August 30 crossed the Tennessee with my brigade and 375 men of Second Tennessee Cavalry, Colonel Ray, after dark by means of scows. The brigade over before midnight; moved toward Chattanooga upon a reconnaissance. Pushed the cavalry up to within view of the enemy's batteries at Lookout Mountain, driving in his outposts for 4 miles. Moved the infantry to Trenton Junction in support of the cavalry. The object of the expedition being fully accomplished, we fell back to Shellmound, reaching that point at 2 p. m. August 31. Headquarters at Shellmound. This brigade has driven the enemy's posts from shellmound to Lookout Mountain, a distance of 20 miles, by its operations since August 22.
September 3 marched from Shellmound, Tenn., across Raccoon Mountain.
September 4 bivouacked at Squirreltown.
September 5 marched to Trenton, Ga.
September 7 moved to Empire Iron-Works, 3 miles south of Trenton.
September 10 marched to Johnson's Crook, at the foot of Lookout Mountain.
September 11 moved on to Lookout Mountain.
September 12 ordered to report to General Negley, at Stevens' Gap. Arrived at foot of mountain at 10 a. m. Took position in line of battle on the left of General Beatty's brigade, Negley's division.
September 13 moved to foot of Cooper's Gap.
September 14 moved to Pond Spring. Lay at this point the 14th, 15th, and 16th.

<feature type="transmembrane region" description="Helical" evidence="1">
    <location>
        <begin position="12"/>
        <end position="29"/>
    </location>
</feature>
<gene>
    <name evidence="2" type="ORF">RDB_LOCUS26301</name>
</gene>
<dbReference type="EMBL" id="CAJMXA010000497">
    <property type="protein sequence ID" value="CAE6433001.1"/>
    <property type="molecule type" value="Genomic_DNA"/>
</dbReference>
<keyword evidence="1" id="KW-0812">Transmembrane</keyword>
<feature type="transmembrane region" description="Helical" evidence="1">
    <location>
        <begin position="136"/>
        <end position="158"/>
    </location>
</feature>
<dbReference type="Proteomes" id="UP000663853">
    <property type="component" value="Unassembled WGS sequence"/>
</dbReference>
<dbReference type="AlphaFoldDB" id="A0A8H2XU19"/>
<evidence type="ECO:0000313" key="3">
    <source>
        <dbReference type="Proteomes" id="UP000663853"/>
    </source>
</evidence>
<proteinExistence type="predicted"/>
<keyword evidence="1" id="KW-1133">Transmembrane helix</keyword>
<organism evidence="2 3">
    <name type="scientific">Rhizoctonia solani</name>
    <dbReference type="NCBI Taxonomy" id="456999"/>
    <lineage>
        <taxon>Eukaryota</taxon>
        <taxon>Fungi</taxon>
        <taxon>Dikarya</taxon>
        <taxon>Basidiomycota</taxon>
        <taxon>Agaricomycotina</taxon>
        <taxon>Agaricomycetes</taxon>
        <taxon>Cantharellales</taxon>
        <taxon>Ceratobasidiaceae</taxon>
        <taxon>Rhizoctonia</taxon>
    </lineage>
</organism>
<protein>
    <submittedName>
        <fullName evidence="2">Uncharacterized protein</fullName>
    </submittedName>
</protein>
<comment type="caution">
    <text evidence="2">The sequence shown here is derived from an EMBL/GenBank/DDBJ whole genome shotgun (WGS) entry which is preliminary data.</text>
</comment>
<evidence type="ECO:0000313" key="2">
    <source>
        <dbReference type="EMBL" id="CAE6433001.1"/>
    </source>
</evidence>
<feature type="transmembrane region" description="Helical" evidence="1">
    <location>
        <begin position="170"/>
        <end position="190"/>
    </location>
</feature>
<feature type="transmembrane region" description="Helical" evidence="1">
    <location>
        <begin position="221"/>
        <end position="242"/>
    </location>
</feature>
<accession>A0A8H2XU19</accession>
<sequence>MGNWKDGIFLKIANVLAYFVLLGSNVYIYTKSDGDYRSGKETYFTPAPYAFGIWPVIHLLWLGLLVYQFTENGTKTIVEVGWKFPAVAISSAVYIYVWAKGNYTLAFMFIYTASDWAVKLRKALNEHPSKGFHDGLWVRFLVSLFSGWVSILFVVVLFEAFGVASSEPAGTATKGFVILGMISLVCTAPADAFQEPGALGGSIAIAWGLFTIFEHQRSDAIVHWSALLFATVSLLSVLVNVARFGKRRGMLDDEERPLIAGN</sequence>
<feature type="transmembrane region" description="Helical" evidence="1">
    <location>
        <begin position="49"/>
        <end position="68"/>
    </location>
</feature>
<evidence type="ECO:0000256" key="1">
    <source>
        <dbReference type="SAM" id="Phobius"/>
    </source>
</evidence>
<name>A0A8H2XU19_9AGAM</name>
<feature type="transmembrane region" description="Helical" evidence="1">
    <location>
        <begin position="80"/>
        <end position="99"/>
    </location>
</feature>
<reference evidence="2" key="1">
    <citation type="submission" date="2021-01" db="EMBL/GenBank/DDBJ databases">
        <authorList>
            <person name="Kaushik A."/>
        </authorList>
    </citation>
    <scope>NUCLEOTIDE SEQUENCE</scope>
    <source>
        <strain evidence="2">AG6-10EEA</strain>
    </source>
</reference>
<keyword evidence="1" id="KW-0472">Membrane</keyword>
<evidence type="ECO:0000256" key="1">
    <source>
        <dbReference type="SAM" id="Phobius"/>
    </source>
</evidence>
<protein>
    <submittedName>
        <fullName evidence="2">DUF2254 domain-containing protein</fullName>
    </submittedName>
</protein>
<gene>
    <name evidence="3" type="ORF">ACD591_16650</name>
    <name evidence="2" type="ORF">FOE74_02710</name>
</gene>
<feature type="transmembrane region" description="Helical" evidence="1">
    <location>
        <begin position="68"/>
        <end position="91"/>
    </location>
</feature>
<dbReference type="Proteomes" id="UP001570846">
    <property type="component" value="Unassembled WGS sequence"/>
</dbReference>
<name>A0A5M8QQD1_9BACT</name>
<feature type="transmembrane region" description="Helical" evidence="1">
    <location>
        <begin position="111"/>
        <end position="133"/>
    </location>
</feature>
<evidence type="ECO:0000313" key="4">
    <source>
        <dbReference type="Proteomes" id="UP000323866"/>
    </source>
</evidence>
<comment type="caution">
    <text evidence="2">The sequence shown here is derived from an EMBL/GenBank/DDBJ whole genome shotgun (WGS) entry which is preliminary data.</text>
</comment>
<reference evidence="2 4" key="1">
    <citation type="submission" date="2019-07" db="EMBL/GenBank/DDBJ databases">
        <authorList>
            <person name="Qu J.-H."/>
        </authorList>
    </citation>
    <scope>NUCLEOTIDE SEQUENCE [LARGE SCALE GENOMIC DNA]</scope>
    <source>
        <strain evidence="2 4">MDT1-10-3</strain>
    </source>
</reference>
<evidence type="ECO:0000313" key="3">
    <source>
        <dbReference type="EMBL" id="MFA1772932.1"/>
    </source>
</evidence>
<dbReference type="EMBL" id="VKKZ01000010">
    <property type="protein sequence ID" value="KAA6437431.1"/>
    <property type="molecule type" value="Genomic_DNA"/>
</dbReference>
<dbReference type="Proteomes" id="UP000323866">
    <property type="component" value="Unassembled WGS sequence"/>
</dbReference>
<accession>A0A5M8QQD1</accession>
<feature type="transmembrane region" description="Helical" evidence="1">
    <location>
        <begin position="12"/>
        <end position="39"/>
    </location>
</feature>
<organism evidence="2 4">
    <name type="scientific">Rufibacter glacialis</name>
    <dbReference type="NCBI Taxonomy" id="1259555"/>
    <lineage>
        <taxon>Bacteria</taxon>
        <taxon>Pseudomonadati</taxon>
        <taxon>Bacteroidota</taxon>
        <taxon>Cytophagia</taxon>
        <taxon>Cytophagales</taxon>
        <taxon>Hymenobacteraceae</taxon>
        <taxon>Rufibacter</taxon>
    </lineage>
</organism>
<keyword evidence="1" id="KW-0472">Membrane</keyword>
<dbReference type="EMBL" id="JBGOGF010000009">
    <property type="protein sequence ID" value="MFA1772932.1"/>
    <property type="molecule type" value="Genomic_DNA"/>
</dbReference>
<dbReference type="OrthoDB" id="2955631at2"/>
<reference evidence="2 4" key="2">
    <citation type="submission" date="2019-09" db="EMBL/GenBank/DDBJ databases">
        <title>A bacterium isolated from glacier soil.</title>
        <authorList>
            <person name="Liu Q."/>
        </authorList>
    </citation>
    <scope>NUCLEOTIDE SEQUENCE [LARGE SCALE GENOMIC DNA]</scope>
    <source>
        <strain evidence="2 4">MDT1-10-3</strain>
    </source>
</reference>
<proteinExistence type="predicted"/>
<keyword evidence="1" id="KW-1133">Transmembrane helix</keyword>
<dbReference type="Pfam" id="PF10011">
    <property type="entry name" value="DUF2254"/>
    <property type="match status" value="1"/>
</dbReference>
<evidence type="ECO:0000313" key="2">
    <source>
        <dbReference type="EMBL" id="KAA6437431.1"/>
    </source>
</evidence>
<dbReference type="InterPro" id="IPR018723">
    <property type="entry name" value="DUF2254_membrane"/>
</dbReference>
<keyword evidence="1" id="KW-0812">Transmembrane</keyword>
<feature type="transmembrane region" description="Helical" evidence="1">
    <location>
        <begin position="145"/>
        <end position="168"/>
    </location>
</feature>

September 17 relieved Turchin's brigade, guarding Catlett's Gap. September 18 was relieved by Johnson's division, Twentieth Corps, and took up the line of march for Crawfish Spring. Lay in the road most of the night.
September 19 at 9 a. m., took first position in line of battle, near Widow Glenn's house, about 3 miles from Crawfish Spring. Went into action at 3 p. m., engaging Cheatham's division; were pressed heavily; troops on right and left giving way, were forced by overpowering numbers to retire, losing one piece of artillery. At 7 p. m. took position in new line of battle to the left of former position, on ground occupied during the day by Van Cleve's division, Twenty-first Corps.
September 20 at 9.30 a. m., heavily engaged by troops of Long-street's corps. Troops on the right giving way, thus breaking the line, the One hundred and fifth Regiment Ohio Volunteer Infantry, held in reserve, was ordered up for a charge on the column of the enemy about piercing the line. The regiment, numbering about 900 men, went in gallantly, cutting up and routing the enemy's troops of Adams' brigade, Johnston's army, bringing off General Adams, wounded, and 26 prisoners. During the engagement four of the five pieces of our artillery were disabled by great depression, doubleshotting, and rapid firing. The axle-tree of one breaking, it was abandoned. From 12.30 to 4 p. m. comparative quiet. At 5 p. m. ordered to retire. Cut our way out under heavy fire of shot, shell, and canister. Retired to Rossville.
September 21 lay at Rossville in line of battle.
September 22 at 1 a. m., retired to Chattanooga, and took position on the right of General Negley's division, our left resting on Fort Negley. Remainder of the month remained in camp doing heavy picket and fatigue duty.